May 27, 2010
by Ken Lewenza
The financial crisis and the recession that followed highlighted a terrible shortcoming in conventional wisdom concerning pensions and retirement security: retirement security shouldn’t be left to the private sector.
For years, registered retirement savings plans (RRSPs) have been sold to Canadians as a smart and safe vehicle for putting away money and ensuring a decent income for retirement. Yet Statistics Canada reported that only 34% of the people who filed their taxes in 2008 contributed to an RRSP, down from 41% in 1997—even after a massive push by government and banks to convince Canadians of the plans’ merits.
The financial crisis has highlighted how the RRSP system has let Canadians down. Even Don Drummond, the TD Bank’s chief economist, has been widely quoted as saying “RRSPs have been a colossal failure.”
During the next decade as many as 2.7 million Canadians will retire and up to 72% of them do not have a workplace pension, leaving them incredibly vulnerable during their senior years.
We saw the public fury that erupted when the right-wing media depicted emergency support for the auto industry as a bailout for the autoworkers’ “rich” pension fund. Citizens were angry that public money could go to bail out a pension fund when they must fend for themselves in retirement. Their anger is understandable, but misplaced.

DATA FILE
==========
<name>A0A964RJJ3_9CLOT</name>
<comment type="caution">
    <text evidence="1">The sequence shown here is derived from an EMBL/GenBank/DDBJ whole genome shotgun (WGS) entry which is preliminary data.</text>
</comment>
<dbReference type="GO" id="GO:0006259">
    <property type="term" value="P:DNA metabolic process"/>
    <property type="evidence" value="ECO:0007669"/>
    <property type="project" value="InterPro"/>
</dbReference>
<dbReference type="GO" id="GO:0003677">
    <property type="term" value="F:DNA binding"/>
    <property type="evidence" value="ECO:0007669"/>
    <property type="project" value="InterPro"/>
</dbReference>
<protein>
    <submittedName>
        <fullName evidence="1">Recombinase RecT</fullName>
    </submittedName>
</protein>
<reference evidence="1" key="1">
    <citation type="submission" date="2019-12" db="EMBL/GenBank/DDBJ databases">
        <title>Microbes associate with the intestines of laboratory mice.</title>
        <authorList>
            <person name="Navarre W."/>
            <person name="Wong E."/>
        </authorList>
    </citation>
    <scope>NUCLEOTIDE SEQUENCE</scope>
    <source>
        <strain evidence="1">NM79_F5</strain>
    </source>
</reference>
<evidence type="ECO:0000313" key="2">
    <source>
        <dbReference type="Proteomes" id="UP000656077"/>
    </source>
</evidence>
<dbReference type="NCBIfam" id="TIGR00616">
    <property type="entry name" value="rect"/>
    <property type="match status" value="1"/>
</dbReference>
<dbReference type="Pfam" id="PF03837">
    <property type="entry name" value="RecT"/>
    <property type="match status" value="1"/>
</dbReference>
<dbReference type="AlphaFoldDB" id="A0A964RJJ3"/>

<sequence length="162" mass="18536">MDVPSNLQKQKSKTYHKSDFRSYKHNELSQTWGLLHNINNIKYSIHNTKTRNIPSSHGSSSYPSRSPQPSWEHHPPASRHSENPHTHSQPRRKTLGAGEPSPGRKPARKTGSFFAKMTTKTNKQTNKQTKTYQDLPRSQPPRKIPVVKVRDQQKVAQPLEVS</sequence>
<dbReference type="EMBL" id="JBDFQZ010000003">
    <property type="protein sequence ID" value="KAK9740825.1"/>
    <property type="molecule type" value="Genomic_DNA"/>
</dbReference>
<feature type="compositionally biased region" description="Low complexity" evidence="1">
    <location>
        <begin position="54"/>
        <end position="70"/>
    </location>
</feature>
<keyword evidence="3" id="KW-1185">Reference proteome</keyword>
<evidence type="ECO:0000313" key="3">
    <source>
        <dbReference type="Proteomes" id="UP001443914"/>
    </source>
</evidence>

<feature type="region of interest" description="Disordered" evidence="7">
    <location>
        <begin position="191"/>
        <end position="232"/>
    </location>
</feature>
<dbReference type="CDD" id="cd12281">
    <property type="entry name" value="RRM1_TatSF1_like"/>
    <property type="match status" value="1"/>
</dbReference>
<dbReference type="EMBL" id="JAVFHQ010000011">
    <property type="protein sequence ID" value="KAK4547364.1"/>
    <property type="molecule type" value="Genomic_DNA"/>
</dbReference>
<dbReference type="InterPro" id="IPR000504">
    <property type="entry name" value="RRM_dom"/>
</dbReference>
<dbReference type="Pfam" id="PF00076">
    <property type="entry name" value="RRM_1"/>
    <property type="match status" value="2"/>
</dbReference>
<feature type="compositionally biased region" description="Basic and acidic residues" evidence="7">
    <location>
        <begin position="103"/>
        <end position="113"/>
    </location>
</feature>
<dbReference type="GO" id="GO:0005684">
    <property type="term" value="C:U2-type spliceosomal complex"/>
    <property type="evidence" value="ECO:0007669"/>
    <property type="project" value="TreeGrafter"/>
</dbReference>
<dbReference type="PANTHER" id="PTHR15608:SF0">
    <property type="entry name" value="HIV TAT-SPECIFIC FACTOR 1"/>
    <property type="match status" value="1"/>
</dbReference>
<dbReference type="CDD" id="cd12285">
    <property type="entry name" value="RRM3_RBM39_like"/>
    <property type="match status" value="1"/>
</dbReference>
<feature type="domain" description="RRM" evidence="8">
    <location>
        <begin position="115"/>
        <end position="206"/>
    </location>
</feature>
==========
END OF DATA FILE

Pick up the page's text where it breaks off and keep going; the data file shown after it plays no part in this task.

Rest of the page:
We should be angry that our retirement income may not be enough to live on and that some elderly Canadians must return to the workforce because our public pension system leaves them near destitution.
We can do something to change it.
Tens of thousands of Canadians participated in some form of lobby group or demonstration over the last year because of our pension system. These public actions are opening the eyes of politicians to the need for serious pension reform. Indeed, how to tackle the pension issue was an item on the agenda at a December meeting of federal and provincial finance ministers in Whitehorse. Since then the issue continues to gain momentum, including the call for changes to the CPP.
Federal Finance Minister Jim Flaherty recently announced the government will conduct three public pension consultations and three expert roundtable discussions with invited guests. The consultations are taking place in Charlottetown, Quebec City and Richmond, BC and there will be roundtables in St. John’s, Nfld.; Winnipeg; and London, Ont.
The CAW will present at the roundtable discussion in London, and has joined with the Canadian Labour Congress to urge that the CPP be doubled. Unlike other private plans, the CPP has proven itself to be a safe, efficient retirement savings plan. It’s portable, keeps up with inflation, and it includes contributions from both employers and workers. The doubling should take place by small increments over the next seven to 10 years.